Home » All, JOURNAL: Blog Blog, Sumatra, Sumatra Part 02, Travel

Staring at the Camera Like a Buffoon

Submitted by on October 5, 2016 – 8:36 pm

Hit play if you want to just listen instead of read.


Wednesday, October 5, 2016
7:00 a.m. Tamariah Losmen, Siantar, Sumatra

Today is the big day. I was told I can pick up my passport, and it should contain my 30-day extension. Technically, it will be a 28-day extension because my last visa expired two days ago. This extension should date from my previous visa’s expiry date, so it will be two days old by the time I receive it.


Got the visa extension, but it wasn’t easy. I had been told to just return on Wednesday to pick up my passport. But there was more to it than that. First, I had to have my picture taken. And this has to be done as a live insert with one of their cameras tethered to a computer and logged into the national immigration website/database. You can just imagine how that went. When I did that in Tanjungbalai, it took several hours spread over days and they never managed to take my picture even once. Here in Siantar, it was almost the same. No one knew how to do it. The computer was a dusty monster in some back room with a bunch of garbage, and it crashed all the time. The slow Internet connection meant the website itself crashed and they had to reboot the computer every single time. They finally got a connection, and my image appeared on the screen. But I’m too tall, and it wasn’t centered. So they had to adjust the camera. Unfortunately one of the legs of the tripod was broken, and the whole thing toppled over, and by the time they got it righted, the connection went down again. Reboot and start all over.

I lost all track of time. I just sat there staring at the camera like a buffoon and waited. By some miracle, they actually got a picture, and it was inserted into the database. Now they had to take my fingerprints one by one with an electronic fingerprint scanner. And each print had to be done live as well and inserted into the website. They couldn’t scan my fingerprints and then upload the files or anything. It’s an automated system. And when it crashes, the whole thing goes down. It was hard enough maintaining a stable connection for one picture. Now they had to do it ten more times for each finger and thumb. It just went on and on and on and on.

It was finally done, and then I was told to wait. There was still more. I guess despite them having had my completed application package and passport for days, they still hadn’t done anything. And now I had to sit and wait some more. It could have been worse. In Tanjungbalai, I sat in immigration for six hours waiting on a couple of different occasions. Here, it was all done in about three. I guess that’s acceptable, but I was under the impression that I was just zooming in to pick up my passport and go. Nothing’s ever that simple, I guess.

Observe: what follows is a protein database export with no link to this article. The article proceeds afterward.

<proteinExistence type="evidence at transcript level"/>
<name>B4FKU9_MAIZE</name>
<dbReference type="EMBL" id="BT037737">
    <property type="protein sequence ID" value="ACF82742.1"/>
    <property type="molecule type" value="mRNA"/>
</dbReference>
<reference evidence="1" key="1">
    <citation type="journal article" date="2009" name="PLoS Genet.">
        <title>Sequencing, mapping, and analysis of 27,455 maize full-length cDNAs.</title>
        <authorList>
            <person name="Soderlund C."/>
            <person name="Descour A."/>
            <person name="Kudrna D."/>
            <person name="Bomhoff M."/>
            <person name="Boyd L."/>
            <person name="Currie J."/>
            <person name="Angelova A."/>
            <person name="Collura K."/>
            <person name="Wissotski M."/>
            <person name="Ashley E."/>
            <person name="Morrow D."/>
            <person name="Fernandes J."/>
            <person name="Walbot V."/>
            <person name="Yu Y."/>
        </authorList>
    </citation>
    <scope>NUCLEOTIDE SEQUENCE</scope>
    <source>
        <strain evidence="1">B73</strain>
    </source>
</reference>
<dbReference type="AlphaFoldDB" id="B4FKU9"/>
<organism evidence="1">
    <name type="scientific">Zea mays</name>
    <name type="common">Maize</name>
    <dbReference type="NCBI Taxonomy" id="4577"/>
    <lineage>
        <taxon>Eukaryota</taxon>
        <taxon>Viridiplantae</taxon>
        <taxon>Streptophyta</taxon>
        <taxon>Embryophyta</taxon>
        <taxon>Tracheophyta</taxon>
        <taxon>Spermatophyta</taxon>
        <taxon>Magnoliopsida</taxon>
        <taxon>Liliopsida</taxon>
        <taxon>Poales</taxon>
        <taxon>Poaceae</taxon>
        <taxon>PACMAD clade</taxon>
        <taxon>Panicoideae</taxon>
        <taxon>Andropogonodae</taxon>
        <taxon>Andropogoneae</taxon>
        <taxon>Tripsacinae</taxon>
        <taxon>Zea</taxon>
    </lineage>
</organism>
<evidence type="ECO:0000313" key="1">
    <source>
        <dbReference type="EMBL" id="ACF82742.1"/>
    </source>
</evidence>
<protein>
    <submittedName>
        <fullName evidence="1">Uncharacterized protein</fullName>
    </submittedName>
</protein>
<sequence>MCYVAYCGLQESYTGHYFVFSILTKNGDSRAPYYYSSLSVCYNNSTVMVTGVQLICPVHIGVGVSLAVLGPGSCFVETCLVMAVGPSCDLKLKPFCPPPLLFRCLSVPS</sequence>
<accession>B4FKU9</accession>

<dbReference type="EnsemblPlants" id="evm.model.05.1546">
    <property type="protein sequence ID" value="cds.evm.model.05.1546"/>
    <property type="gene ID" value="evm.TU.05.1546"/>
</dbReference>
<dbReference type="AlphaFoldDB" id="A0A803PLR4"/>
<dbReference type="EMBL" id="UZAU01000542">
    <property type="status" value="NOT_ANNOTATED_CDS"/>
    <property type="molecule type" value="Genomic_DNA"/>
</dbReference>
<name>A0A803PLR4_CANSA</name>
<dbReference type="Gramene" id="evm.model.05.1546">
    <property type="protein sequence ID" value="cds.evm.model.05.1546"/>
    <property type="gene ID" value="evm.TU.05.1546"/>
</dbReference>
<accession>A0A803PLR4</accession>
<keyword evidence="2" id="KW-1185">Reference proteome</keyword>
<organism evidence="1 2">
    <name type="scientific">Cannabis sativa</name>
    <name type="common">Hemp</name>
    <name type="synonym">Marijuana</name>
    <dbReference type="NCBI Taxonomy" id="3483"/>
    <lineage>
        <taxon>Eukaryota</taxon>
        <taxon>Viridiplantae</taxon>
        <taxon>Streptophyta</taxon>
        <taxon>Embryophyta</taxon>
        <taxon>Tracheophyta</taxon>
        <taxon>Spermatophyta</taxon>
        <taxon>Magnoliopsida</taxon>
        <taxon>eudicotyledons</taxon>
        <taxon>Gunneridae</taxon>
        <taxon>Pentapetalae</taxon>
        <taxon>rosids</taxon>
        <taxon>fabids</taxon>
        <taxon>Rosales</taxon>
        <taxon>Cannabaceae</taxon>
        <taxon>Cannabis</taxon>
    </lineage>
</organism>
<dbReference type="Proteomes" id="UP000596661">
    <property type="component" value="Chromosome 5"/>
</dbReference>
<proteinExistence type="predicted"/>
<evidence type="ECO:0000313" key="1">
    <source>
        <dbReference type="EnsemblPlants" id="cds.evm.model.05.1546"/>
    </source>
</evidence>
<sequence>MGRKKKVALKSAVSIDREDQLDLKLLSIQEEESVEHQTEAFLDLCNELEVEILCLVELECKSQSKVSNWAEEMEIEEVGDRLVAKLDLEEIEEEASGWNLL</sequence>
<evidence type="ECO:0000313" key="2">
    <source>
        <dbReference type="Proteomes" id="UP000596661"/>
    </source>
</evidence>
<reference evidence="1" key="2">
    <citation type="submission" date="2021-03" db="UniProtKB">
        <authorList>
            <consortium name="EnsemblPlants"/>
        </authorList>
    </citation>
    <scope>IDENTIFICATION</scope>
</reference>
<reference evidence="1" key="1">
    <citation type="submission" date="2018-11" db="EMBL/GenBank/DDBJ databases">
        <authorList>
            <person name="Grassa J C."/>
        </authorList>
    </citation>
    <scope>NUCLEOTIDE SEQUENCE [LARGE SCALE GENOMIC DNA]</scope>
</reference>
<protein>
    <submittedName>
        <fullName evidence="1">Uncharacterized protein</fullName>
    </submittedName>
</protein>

So I’ve got my visa extension, and I’m riding my bike back up the long climb to Siantar. I pass a group of high school age boys sitting on their scooters and hanging out. They scream, “Fuck you! Fuck you! Fuck you!” as I ride pass. No idea why. Practicing their English, I guess. Or perhaps the Indonesia words for “Welcome to Indonesia, sir” actually sound like English profanities. You never know…


Saturday, October 8, 2016
8:30 a.m. Tamariah Losmen, Sianatar, Sumatra

Money and online banking continues to be a huge point of stress for me. I cannot get used to it. I get money from ATM machines using my debit card, and my heart practically pounds out of my chest while I do it. I expect everything to go wrong. I withdrew some money yesterday, and everything went fine, but this ATM actually produced a slip of paper with a bank balance on it. They normally don’t do that. And this bank balance was something like one dollar. It converted it to Indonesian rupiah, and the amount was next to zero. So I was panicked about that. Had someone gotten hold of my online banking info and somehow drained my bank accounts of their last few remaining dollars? So I was worried about that all yesterday, but the Internet connection during the day is so slow that there was no reasonable chance of checking. I had to wait until this morning. For some reason, I get a burst of good Internet speed (using my phone as a mobile hotspot) for a couple of hours each morning. My heart starts racing when I just start to think about logging onto the bank’s website. And then my heart pounds and my stress levels go through the roof as I enter my number and password. Luckily, everything looked fine. The balance was low, of course, since I’m a poor man, but it wasn’t near zero as my ATM slip indicated. So that was just a computer glitch of some kind.

Beyond that, there isn’t much going on. The plan is to leave from Siantar sometime this week and head to Lake Toba. I have mixed feelings about that. The lake itself is beautiful and interesting, but I’ve learned just how much of a tourist attraction it is for local people. It’s like the Niagara Falls of Sumatra. So I don’t know if the mood of the place will suit me. The usual place to go for backpackers is a little village called Tuk Tuk on the island of Samosir. To get there, you have to take a boat from the town of Parapat. I’ve been warned to be very careful in Parapat as there are a lot of thieves preying on tourists.


Successful But Predictably Weird
Getting a 30-Day Tourist Visa Extension in Indonesia

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